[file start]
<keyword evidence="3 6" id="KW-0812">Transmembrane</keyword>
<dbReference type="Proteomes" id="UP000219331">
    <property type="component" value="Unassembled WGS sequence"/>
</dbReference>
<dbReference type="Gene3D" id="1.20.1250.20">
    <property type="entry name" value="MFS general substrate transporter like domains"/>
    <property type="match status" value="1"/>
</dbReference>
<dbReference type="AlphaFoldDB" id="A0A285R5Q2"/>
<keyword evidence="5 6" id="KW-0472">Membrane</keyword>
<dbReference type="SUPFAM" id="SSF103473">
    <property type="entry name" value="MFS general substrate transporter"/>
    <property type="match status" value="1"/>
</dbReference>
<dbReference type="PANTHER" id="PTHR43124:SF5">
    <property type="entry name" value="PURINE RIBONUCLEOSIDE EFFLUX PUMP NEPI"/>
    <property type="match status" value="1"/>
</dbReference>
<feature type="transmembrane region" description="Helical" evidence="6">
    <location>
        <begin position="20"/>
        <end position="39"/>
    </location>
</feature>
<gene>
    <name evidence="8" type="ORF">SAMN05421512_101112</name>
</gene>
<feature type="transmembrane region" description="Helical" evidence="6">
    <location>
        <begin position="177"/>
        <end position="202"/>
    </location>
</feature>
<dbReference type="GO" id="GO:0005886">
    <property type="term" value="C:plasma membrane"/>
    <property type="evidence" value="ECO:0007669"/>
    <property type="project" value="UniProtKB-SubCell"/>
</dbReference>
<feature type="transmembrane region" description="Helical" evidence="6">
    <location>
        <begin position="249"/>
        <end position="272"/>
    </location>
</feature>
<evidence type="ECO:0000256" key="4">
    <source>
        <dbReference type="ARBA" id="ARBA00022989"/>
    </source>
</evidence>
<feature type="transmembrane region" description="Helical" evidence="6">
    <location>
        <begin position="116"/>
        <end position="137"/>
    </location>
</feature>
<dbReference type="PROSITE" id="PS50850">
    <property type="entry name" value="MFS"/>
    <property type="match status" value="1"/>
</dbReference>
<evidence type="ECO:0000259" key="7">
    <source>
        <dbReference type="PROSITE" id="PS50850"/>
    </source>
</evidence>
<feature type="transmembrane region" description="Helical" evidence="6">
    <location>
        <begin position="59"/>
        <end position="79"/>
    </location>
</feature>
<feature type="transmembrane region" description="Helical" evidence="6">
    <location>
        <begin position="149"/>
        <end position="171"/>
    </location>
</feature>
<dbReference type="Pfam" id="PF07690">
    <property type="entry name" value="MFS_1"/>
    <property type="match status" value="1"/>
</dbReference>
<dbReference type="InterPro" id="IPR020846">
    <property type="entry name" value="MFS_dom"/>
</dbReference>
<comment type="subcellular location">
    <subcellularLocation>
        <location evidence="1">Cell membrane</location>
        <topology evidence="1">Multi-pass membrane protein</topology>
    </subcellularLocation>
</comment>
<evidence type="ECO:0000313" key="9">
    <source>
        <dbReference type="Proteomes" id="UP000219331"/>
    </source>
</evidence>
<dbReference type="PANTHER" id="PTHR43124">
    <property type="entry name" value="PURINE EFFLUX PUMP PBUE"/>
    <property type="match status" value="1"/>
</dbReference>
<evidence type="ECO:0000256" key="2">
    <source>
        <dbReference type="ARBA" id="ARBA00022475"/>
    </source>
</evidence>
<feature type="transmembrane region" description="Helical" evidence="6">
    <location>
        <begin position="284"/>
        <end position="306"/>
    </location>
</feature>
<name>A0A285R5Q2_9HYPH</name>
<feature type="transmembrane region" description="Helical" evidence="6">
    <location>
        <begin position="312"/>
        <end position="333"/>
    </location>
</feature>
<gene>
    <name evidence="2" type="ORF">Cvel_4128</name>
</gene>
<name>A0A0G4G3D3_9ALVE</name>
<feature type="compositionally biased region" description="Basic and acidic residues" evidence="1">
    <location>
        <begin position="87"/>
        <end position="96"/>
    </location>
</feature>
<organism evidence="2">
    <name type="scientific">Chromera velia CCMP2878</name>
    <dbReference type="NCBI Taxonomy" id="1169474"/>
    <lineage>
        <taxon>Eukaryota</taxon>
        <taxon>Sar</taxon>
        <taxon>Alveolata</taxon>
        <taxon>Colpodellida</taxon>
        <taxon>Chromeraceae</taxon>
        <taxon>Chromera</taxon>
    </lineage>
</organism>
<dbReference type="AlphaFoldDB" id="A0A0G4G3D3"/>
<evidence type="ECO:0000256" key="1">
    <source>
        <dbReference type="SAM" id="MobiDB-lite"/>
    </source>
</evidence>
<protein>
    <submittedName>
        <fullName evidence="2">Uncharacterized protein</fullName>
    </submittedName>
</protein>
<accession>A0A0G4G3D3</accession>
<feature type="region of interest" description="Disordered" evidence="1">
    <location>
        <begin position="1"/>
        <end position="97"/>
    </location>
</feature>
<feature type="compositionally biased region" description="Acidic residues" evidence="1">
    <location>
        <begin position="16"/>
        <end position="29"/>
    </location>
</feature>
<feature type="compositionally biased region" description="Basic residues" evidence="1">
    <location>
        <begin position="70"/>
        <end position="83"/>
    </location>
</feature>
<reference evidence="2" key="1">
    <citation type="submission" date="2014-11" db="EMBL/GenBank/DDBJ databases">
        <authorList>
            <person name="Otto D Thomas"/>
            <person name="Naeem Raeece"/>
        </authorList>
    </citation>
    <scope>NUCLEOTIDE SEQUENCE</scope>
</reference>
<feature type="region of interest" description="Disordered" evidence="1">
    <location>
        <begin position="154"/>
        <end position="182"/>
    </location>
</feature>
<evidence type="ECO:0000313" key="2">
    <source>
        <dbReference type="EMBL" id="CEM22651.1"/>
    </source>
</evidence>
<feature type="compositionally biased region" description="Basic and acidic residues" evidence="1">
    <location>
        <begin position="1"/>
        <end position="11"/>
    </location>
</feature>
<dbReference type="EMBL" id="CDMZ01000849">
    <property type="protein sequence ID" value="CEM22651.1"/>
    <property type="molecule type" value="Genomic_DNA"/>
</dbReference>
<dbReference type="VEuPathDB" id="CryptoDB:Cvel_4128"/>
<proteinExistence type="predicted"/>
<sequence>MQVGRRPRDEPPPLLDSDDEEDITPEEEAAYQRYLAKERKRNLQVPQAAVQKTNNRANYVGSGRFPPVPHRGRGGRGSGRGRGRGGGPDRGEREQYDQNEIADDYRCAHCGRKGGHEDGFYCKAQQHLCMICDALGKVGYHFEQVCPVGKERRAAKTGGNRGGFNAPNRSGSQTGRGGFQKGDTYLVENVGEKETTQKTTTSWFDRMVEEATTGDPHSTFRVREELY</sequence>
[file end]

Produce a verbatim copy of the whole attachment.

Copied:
<keyword evidence="3 6" id="KW-0812">Transmembrane</keyword>
<dbReference type="Proteomes" id="UP000219331">
    <property type="component" value="Unassembled WGS sequence"/>
</dbReference>
<dbReference type="Gene3D" id="1.20.1250.20">
    <property type="entry name" value="MFS general substrate transporter like domains"/>
    <property type="match status" value="1"/>
</dbReference>
<dbReference type="AlphaFoldDB" id="A0A285R5Q2"/>
<keyword evidence="5 6" id="KW-0472">Membrane</keyword>
<dbReference type="SUPFAM" id="SSF103473">
    <property type="entry name" value="MFS general substrate transporter"/>
    <property type="match status" value="1"/>
</dbReference>
<dbReference type="PANTHER" id="PTHR43124:SF5">
    <property type="entry name" value="PURINE RIBONUCLEOSIDE EFFLUX PUMP NEPI"/>
    <property type="match status" value="1"/>
</dbReference>
<feature type="transmembrane region" description="Helical" evidence="6">
    <location>
        <begin position="20"/>
        <end position="39"/>
    </location>
</feature>
<gene>
    <name evidence="8" type="ORF">SAMN05421512_101112</name>
</gene>
<feature type="transmembrane region" description="Helical" evidence="6">
    <location>
        <begin position="177"/>
        <end position="202"/>
    </location>
</feature>
<dbReference type="GO" id="GO:0005886">
    <property type="term" value="C:plasma membrane"/>
    <property type="evidence" value="ECO:0007669"/>
    <property type="project" value="UniProtKB-SubCell"/>
</dbReference>
<feature type="transmembrane region" description="Helical" evidence="6">
    <location>
        <begin position="249"/>
        <end position="272"/>
    </location>
</feature>
<evidence type="ECO:0000256" key="4">
    <source>
        <dbReference type="ARBA" id="ARBA00022989"/>
    </source>
</evidence>
<feature type="transmembrane region" description="Helical" evidence="6">
    <location>
        <begin position="116"/>
        <end position="137"/>
    </location>
</feature>
<dbReference type="PROSITE" id="PS50850">
    <property type="entry name" value="MFS"/>
    <property type="match status" value="1"/>
</dbReference>
<evidence type="ECO:0000259" key="7">
    <source>
        <dbReference type="PROSITE" id="PS50850"/>
    </source>
</evidence>
<feature type="transmembrane region" description="Helical" evidence="6">
    <location>
        <begin position="59"/>
        <end position="79"/>
    </location>
</feature>
<feature type="transmembrane region" description="Helical" evidence="6">
    <location>
        <begin position="149"/>
        <end position="171"/>
    </location>
</feature>
<dbReference type="Pfam" id="PF07690">
    <property type="entry name" value="MFS_1"/>
    <property type="match status" value="1"/>
</dbReference>
<dbReference type="InterPro" id="IPR020846">
    <property type="entry name" value="MFS_dom"/>
</dbReference>
<comment type="subcellular location">
    <subcellularLocation>
        <location evidence="1">Cell membrane</location>
        <topology evidence="1">Multi-pass membrane protein</topology>
    </subcellularLocation>
</comment>
<evidence type="ECO:0000313" key="9">
    <source>
        <dbReference type="Proteomes" id="UP000219331"/>
    </source>
</evidence>
<dbReference type="PANTHER" id="PTHR43124">
    <property type="entry name" value="PURINE EFFLUX PUMP PBUE"/>
    <property type="match status" value="1"/>
</dbReference>
<evidence type="ECO:0000256" key="2">
    <source>
        <dbReference type="ARBA" id="ARBA00022475"/>
    </source>
</evidence>
<feature type="transmembrane region" description="Helical" evidence="6">
    <location>
        <begin position="284"/>
        <end position="306"/>
    </location>
</feature>
<name>A0A285R5Q2_9HYPH</name>
<feature type="transmembrane region" description="Helical" evidence="6">
    <location>
        <begin position="312"/>
        <end position="333"/>
    </location>
</feature>
<gene>
    <name evidence="2" type="ORF">Cvel_4128</name>
</gene>
<name>A0A0G4G3D3_9ALVE</name>
<feature type="compositionally biased region" description="Basic and acidic residues" evidence="1">
    <location>
        <begin position="87"/>
        <end position="96"/>
    </location>
</feature>
<organism evidence="2">
    <name type="scientific">Chromera velia CCMP2878</name>
    <dbReference type="NCBI Taxonomy" id="1169474"/>
    <lineage>
        <taxon>Eukaryota</taxon>
        <taxon>Sar</taxon>
        <taxon>Alveolata</taxon>
        <taxon>Colpodellida</taxon>
        <taxon>Chromeraceae</taxon>
        <taxon>Chromera</taxon>
    </lineage>
</organism>
<dbReference type="AlphaFoldDB" id="A0A0G4G3D3"/>
<evidence type="ECO:0000256" key="1">
    <source>
        <dbReference type="SAM" id="MobiDB-lite"/>
    </source>
</evidence>
<protein>
    <submittedName>
        <fullName evidence="2">Uncharacterized protein</fullName>
    </submittedName>
</protein>
<accession>A0A0G4G3D3</accession>
<feature type="region of interest" description="Disordered" evidence="1">
    <location>
        <begin position="1"/>
        <end position="97"/>
    </location>
</feature>
<feature type="compositionally biased region" description="Acidic residues" evidence="1">
    <location>
        <begin position="16"/>
        <end position="29"/>
    </location>
</feature>
<feature type="compositionally biased region" description="Basic residues" evidence="1">
    <location>
        <begin position="70"/>
        <end position="83"/>
    </location>
</feature>
<reference evidence="2" key="1">
    <citation type="submission" date="2014-11" db="EMBL/GenBank/DDBJ databases">
        <authorList>
            <person name="Otto D Thomas"/>
            <person name="Naeem Raeece"/>
        </authorList>
    </citation>
    <scope>NUCLEOTIDE SEQUENCE</scope>
</reference>
<feature type="region of interest" description="Disordered" evidence="1">
    <location>
        <begin position="154"/>
        <end position="182"/>
    </location>
</feature>
<evidence type="ECO:0000313" key="2">
    <source>
        <dbReference type="EMBL" id="CEM22651.1"/>
    </source>
</evidence>
<feature type="compositionally biased region" description="Basic and acidic residues" evidence="1">
    <location>
        <begin position="1"/>
        <end position="11"/>
    </location>
</feature>
<dbReference type="EMBL" id="CDMZ01000849">
    <property type="protein sequence ID" value="CEM22651.1"/>
    <property type="molecule type" value="Genomic_DNA"/>
</dbReference>
<dbReference type="VEuPathDB" id="CryptoDB:Cvel_4128"/>
<proteinExistence type="predicted"/>
<sequence>MQVGRRPRDEPPPLLDSDDEEDITPEEEAAYQRYLAKERKRNLQVPQAAVQKTNNRANYVGSGRFPPVPHRGRGGRGSGRGRGRGGGPDRGEREQYDQNEIADDYRCAHCGRKGGHEDGFYCKAQQHLCMICDALGKVGYHFEQVCPVGKERRAAKTGGNRGGFNAPNRSGSQTGRGGFQKGDTYLVENVGEKETTQKTTTSWFDRMVEEATTGDPHSTFRVREELY</sequence>